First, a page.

With each CHD, there is no certain path, no one course looks like the next, and complications vary widely. Though a patient may have a specific structural diagnosis, different arrhythmias may develop over time, however patients and families are not always made aware of this possibility immediately. That’s why the diagnosis of an arrhythmia may surprise parents and send them for a loop, just when they think they’ve seen it all. This also makes it difficult for parents to know just how much to share with teacher and other adults in their children’s lives, just as Alison Connors shares with us this week.
I’m often wondering what to tell people when they ask me about our children. It’s something most parents think about I’m sure. What details will help this teacher, this coach, this babysitter take care of my child? What can I share with them that will give them a view of who they are while they are in their care? For me there is always this looming question of what to say when discussing my children. On one hand I want them to treat my children as the unique individuals they are, discover new things about them, but on the other hand we do have this elephant in the room which is CHD.
I am a mother of three with two children who have faced Congenital Heart Defects. Like most Heart Parents it’s not something you plan, but it’s our life and we do a pretty good job at navigating C.H.D. It is always on my mind what and how much to share especially since two of my children have irregularities in their heart rhythms or arrhythmia.
Arrhythmia isn’t something I thought about when my children had their open heart surgeries. Actually, it was never mentioned when they told me about their hearts and never mentioned until few years ago. I think in the medical profession they are more of the approach of “we will get to that hurdle when and if we get to it.” Even the vague definition for Congenital Heart Defects is ‘problems with the heart’s structure present at birth’ that doesn’t really lead you to believe you may also have “electrical” issues as well or it didn’t in my non-doctor mind. CHD has so many forms and complexities that there isn’t a one size fits all explanation or treatment, so I see their hesitation to lay it all out there. Unfortunately that makes CHD affecting your family a situation of having to roll with the punches of what is going to happen, or at least that is how I have felt.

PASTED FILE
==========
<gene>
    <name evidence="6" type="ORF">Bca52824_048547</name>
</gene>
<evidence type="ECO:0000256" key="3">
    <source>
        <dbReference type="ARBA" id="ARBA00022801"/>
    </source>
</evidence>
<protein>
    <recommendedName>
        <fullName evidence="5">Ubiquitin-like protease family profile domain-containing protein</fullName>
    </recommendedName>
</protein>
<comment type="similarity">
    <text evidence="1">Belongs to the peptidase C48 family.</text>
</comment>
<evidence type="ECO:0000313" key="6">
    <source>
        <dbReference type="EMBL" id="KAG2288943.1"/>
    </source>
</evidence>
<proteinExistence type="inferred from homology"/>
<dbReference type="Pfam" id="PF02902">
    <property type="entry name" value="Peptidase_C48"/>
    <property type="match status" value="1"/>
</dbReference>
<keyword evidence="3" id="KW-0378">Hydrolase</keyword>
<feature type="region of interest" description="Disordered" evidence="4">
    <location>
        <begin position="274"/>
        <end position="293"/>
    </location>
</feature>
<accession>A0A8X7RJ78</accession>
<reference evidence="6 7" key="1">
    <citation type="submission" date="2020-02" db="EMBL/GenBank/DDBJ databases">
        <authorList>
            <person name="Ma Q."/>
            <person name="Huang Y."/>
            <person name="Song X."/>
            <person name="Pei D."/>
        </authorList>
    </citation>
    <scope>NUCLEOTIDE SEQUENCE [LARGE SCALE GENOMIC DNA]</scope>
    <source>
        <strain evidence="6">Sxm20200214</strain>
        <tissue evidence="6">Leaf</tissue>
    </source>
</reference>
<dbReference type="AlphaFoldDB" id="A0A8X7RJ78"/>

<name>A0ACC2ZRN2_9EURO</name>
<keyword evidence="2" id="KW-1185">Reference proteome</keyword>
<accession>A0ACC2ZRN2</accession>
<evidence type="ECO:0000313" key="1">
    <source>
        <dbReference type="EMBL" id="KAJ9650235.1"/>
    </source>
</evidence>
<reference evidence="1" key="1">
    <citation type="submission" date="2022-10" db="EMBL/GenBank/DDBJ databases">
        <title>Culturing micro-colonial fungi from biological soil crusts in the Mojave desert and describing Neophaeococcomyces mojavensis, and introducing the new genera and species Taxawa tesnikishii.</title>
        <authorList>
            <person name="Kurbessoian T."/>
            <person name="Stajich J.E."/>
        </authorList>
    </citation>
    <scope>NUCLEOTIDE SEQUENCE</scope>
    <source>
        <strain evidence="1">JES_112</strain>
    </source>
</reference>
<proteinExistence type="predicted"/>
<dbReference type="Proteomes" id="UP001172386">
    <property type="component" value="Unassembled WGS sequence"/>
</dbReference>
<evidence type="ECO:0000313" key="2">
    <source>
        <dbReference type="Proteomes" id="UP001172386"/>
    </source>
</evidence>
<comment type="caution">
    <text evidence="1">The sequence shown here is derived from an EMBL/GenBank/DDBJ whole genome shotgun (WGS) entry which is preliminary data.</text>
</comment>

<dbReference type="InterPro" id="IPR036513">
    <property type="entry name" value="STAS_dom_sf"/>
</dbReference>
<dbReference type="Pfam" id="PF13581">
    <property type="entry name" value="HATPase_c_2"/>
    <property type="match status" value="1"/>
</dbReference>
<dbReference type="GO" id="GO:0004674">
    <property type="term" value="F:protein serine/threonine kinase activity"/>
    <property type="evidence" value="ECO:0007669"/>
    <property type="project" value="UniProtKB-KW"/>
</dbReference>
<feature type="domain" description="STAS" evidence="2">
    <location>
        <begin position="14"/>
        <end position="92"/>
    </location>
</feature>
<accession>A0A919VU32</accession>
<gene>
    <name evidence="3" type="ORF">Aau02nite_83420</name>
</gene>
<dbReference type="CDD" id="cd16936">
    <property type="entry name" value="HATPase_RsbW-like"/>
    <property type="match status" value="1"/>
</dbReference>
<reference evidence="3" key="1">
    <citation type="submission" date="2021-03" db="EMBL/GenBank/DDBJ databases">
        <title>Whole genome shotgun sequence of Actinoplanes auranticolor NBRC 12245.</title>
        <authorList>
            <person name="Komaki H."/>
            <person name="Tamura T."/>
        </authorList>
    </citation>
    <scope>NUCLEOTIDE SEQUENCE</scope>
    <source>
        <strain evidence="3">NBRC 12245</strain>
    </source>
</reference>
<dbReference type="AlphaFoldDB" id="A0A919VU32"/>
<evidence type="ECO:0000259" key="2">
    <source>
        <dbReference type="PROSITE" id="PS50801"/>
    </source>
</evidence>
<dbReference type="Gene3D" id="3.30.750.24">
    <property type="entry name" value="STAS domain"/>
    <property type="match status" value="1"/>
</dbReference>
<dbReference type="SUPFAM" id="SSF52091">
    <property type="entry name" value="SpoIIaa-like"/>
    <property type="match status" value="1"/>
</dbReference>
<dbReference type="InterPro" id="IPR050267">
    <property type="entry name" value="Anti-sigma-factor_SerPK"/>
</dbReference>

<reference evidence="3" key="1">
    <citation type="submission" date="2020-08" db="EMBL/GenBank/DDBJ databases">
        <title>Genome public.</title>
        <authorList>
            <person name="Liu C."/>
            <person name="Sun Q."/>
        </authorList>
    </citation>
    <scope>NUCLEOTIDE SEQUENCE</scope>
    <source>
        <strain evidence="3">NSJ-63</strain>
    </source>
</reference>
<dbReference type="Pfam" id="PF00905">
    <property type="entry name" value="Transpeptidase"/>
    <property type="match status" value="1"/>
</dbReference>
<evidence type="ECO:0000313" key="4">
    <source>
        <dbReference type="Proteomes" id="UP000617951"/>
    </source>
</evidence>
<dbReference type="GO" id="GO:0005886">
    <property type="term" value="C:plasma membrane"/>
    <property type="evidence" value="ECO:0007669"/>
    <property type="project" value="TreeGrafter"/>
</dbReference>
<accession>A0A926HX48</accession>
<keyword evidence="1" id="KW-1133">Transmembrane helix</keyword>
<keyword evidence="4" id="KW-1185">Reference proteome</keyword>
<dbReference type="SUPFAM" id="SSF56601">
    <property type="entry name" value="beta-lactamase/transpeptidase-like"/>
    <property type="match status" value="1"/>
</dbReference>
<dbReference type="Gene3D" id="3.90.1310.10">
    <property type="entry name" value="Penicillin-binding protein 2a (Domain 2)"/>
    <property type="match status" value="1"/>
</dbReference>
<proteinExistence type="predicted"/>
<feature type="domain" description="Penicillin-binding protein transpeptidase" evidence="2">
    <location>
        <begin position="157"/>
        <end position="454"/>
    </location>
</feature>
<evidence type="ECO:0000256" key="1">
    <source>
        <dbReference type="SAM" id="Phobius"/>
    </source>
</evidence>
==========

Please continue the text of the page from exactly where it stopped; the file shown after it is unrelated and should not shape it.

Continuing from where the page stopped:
About two years ago, we were told our daughter had 1st degree heart block. After 4 years of seemingly good appointments, it flung me back into that intense worrying state of mind that we were in for her first year of her life.1st degree heart block, once again something was affecting my child that I had never even heard of before. I remember thinking, “ok, block doesn’t sound good, especially when describing my daughter’s unique heart.” “Why wasn’t this mentioned as a possibility? Or was it, is that the same thing as a murmur? Maybe they mentioned it? No, I would have remembered that.” We were told not to worry, but of course one of my favorite quotes is ‘telling a mother not to worry is like telling water not to get wet.’ I remember crying in the bathroom after we got home from the appointment. Although I knew CHD was lifelong I felt like we were ahead of it or at least had it under control. Arrhythmia seemed like the scariest effect of her surgery. I may or may not have googled how much an AED costs.